I want to start by saying “Thank you!” for the warm and generous welcome my family and I have received as we’ve joined the West End family. We have met so many kind and wonderful people over the past two weeks, and we are finding ways to get connected and join in the vital ministry that is happening here.
If you were in worship on July 16, you may have noticed that my family and I were absent. I want to tell you about where we’ve been, because it’s a place that is an integral part of my life and my story. We spent the week of July 14-21 in Brownsville, TN, at the Taylors of Tabernacle Kinfolks Campmeeting. Every year, we gather with about six hundred of our closest relatives for a week of spiritual revival. It all started back in 1826, after my ancestors had been converted to Methodism by Francis Asbury. Five sons of Rev. Howell Taylor began gathering with their families and neighbors for a week of preaching and revival, and we have been gathering ever since.
Throughout the week we have two church services a day (five on Sunday, including a Love Feast and a Memorial Service). Every year we invite a guest preacher, and we’ve had some great ones, like Fred Craddock, Will Willimon, Leaonard Sweet, and Ellsworth Kalas. We sing songs out of the old Cokesbury hymnal, which no one needs to open because we know the songs by heart. Usually, the loudest singers are the children and teenagers.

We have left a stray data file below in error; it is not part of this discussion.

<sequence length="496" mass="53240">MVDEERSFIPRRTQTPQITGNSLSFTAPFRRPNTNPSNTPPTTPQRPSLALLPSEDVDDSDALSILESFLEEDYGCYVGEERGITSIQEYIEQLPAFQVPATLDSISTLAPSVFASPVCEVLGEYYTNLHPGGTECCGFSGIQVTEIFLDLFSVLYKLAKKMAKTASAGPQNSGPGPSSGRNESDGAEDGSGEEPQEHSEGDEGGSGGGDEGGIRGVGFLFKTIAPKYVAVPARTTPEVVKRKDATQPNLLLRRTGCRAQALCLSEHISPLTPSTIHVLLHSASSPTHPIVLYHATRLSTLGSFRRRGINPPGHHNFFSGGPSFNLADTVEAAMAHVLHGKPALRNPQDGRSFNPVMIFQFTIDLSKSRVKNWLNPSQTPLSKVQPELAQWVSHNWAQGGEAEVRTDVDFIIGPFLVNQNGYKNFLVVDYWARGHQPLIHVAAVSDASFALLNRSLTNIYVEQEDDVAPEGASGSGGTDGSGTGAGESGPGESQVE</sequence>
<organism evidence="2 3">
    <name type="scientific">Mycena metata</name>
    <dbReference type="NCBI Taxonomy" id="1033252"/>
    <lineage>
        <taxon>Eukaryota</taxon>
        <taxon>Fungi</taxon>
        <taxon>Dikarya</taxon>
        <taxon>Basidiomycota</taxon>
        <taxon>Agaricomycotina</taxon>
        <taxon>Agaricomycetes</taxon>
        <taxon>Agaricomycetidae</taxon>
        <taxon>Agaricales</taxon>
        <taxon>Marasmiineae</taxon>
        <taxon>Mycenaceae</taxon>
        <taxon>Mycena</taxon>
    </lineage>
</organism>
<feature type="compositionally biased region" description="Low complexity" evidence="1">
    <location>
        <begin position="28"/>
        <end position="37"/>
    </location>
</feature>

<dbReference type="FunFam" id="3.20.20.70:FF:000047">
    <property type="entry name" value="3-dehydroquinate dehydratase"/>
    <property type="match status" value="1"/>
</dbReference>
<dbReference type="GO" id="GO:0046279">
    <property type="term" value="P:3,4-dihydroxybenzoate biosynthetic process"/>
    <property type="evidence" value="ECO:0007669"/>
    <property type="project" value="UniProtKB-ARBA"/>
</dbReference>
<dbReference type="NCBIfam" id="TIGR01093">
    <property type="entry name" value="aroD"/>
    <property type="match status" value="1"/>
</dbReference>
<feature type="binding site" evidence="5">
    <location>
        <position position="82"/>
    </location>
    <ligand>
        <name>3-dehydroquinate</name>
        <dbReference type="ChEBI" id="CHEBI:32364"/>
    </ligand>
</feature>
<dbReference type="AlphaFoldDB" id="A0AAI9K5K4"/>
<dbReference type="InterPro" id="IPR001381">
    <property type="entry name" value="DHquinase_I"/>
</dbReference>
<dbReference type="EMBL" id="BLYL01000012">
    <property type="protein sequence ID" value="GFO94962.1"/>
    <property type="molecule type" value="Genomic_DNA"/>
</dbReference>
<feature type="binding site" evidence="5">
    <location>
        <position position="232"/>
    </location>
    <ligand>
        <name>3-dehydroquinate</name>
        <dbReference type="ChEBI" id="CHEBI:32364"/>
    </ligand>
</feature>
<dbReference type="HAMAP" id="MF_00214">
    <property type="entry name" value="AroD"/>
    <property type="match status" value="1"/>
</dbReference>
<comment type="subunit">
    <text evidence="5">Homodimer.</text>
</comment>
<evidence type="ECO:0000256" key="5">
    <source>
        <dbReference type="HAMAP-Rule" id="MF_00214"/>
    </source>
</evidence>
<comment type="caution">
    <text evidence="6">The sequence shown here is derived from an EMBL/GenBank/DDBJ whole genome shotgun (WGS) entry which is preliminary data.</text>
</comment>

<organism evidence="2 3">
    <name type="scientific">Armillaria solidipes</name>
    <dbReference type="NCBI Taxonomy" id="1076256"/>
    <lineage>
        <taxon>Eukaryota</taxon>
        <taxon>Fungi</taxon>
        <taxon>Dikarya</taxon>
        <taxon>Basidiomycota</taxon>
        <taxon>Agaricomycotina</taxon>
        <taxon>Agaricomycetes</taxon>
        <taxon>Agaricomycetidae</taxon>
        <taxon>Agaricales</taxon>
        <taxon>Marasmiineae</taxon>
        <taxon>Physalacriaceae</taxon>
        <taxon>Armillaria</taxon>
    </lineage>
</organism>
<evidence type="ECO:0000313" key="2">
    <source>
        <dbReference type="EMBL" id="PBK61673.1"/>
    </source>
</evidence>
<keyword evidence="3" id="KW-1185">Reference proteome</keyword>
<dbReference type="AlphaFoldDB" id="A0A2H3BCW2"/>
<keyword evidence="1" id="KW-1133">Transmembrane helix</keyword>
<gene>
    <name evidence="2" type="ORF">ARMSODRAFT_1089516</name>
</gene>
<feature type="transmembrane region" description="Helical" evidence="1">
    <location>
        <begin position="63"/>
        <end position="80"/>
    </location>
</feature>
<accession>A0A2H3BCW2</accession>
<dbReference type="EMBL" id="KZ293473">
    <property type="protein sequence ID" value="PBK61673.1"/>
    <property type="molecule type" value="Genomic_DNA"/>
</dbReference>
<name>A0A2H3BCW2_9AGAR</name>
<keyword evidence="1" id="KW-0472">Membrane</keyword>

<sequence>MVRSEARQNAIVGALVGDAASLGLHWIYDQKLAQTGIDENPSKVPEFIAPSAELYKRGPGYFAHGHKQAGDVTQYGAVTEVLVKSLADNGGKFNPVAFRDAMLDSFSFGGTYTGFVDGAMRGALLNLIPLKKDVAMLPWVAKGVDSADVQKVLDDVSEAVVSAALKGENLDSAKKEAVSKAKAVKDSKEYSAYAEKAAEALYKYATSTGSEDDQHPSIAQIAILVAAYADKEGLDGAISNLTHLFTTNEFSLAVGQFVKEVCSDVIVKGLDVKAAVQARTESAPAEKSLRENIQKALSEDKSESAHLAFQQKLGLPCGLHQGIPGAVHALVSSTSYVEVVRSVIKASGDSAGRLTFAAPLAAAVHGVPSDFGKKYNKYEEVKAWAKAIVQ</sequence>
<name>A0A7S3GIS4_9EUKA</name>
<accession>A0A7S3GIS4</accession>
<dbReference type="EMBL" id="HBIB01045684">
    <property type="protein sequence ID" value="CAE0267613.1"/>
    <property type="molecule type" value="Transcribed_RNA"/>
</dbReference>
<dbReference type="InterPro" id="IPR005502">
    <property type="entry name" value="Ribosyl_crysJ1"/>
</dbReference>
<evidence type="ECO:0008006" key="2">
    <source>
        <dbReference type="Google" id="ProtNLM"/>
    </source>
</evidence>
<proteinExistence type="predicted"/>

It’s now been almost two hundred years, and still we come from all over the world to those same sacred grounds. We come for family. We come for food. We come to worship. When I try to explain campmeeting to new people, I always get looks of total incredulity. “Wait. You spend a week living in rustic cabins with six hundred relatives and going to church multiple times a day? And you take vacation time to do this?” Yes. Absolutely. Returning to that holy ground every year reminds me who I am—not just as a descendant of the Rev. Howell Taylor but as a Methodist, as a follower of Christ, as a child of God. It is where I was baptized and where I will be buried. It is a place where my children can run free, only to be seen for mealtimes, church, and bed time. It is a place I can go and be loved, no matter what.
I wanted to tell you about campmeeting because, no doubt, in the years ahead you will hear many stories from this part of my life. And, if you ever find yourself driving through West Tennessee during the third week of July, let me know. There’s always plenty of fried chicken and extra room on the pew!